NRSTS 2005 study

The term non-rhabdomyosarcoma soft tissue sarcoma (NRSTS) collectively includes a heterogeneous group of neoplasms of presumed mesenchymal origin, different from rhabdomyosarcoma, that occur in childhood and adolescence and may vary in clinical course from relatively benign to highly malignant.

The overall cure rate for NRSTS patients, in fact, is around 70%, but survival is known to depend to the presence of the different prognostic variables such histotype and grade of malignancy, disease extension at onset (e.g. presence of metastases, tumor size), tumor site.

In 2005, the EpSSG designed a comprehensive protocol – EpSSG NRSTS 2005 - that included two prospective non-randomized studies, for patients <21 years old with localised synovial sarcoma and localised so called adult-type NRSTS, and specific clinical recommendations for the other NRSTS histotypes. The EpSSG NRSTS 2005 study was conducted from 2005 to 2016 and involved 100 academic centres and hospitals in 14 different countries (Argentina, Belgium, Czech Republic, Denmark, France, Ireland, Israel, Italy, the Netherlands, Norway, Slovakia, Slovenia, Spain, and the UK).

The EpSSG has reported the analyses of various specific histological subgroups (those requiring a specific treatment approach) as well as the treatment results of the whole series of patients enrolled in the prospective non-randomized part of the protocol.
Patients were stratified by surgical stage, tumour size, nodal involvement, tumour grade, and tumour site, and were treated according to a multidisciplinary approach that required ifosfamide-doxorubicin chemotherapy as adjuvant treatment in resected high-risk NRSTS (tumors that are larger than 5 cm and high grade) and neoadjuvant treatment in advanced disease.

The main achievement of the EpSSG NRSTS 2005 study was that, together with the results of the COG ARST0332 study, it represents the current benchmark for NRSTS and define the risk-adapted standard of care.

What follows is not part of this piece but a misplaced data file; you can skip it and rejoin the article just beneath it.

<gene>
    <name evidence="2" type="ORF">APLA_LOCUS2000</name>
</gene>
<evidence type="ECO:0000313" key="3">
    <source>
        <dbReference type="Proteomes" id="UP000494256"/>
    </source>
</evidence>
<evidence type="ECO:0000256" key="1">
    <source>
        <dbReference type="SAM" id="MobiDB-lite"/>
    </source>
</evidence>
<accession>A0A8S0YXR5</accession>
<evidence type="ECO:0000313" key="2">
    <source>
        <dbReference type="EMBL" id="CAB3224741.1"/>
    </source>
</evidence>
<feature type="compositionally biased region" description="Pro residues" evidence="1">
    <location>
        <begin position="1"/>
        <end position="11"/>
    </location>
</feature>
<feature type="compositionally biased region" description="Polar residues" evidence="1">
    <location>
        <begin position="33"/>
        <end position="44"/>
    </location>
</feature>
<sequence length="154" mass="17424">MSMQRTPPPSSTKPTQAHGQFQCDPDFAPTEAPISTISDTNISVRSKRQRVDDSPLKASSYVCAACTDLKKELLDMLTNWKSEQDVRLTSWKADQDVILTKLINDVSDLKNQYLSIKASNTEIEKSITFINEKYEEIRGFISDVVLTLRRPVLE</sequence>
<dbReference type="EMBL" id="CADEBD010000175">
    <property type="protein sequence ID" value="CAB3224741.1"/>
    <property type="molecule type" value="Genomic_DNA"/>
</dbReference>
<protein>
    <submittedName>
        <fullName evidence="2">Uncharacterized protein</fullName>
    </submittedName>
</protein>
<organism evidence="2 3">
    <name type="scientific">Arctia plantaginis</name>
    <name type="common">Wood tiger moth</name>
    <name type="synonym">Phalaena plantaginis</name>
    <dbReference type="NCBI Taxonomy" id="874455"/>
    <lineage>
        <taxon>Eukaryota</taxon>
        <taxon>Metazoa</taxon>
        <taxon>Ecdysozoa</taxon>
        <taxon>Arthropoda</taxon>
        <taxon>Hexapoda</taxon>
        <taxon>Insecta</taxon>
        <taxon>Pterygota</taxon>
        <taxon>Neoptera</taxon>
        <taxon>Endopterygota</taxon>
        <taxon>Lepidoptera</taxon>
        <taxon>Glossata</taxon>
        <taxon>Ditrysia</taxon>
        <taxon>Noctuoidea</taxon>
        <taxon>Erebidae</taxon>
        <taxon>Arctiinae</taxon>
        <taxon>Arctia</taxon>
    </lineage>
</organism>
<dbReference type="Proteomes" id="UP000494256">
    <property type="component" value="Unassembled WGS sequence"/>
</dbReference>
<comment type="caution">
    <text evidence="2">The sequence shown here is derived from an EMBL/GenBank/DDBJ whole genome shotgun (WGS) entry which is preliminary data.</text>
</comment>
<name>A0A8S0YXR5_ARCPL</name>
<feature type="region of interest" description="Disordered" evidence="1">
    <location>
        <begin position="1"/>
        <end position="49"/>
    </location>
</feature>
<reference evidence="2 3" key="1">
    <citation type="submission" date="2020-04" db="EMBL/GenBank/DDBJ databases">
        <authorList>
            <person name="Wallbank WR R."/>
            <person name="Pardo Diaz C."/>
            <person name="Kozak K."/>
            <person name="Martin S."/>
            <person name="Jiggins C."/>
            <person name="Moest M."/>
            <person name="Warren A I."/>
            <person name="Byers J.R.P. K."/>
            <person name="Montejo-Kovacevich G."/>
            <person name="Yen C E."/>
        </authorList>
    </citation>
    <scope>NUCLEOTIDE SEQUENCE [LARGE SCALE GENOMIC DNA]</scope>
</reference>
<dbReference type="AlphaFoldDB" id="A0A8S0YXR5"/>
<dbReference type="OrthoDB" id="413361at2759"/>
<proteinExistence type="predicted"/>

Concerning the main part of the study (on adult-type NRSTS, including synovial sarcoma), 569 patients were involved and 5-year EFS and OS were 73.7% and 83.8%, respectively. The study demonstrated: that adjuvant treatment can be safely omitted in the low-risk population; that although prognosis for grossly resected NRSTS was generally good, patients with high-grade and large tumours are at high risk of metastatic spread; and that neoadjuvant ifosfamide plus doxorubicin chemotherapy improved resectability rate and survival in patients with initially unresected cases, compared with previous studies.
Concerning specific histotypes, two main results of the EpSSG NRSS 2005 study are: an initial wait-and-see strategy could be considered a correct approach in desmoid-type fibromatosis since it did not compromise outcomes and reduced treatment burden; a conservative therapy (with alkylating/anthracycline free chemotherapy) is possible in most patients with infantile fibrosarcoma

Coordinating Investigator NRSTS2005

Andrea Ferrari
Pediatric Oncology Unit, Istituto Nazionale Tumori,
Milano, Italy

Ferrari AndreaItalyPediatric Oncology Unit, Istituto Nazionale Tumori, Milano
Van Noesel MaxNetherlandsConsultant Pediatric Oncologist, Princess Maxima Center, Utrecht
Corradini NadegeFranceInstitute of Pediatric Hematology and Oncology (IHOPe), Department of Leon Berard Center
Schoot ReinekeNetherlandsPrincess Maxima Hospital, Utrecht
Berlanga PabloFranceGustave Roussy, Paris
Ramirez-Villar GemaSpainHospital Universitario Virgen del Rocío, Sevilla
Orbach DanielFranceInstitute Curie, Centre Integre de soins e de rechercheen oncologie de l'enfant, adolescent e jeune adulte, Paris
Casanova MichelaItalyPediatric Oncology Unit, Istituto Nazionale Tumori, Milano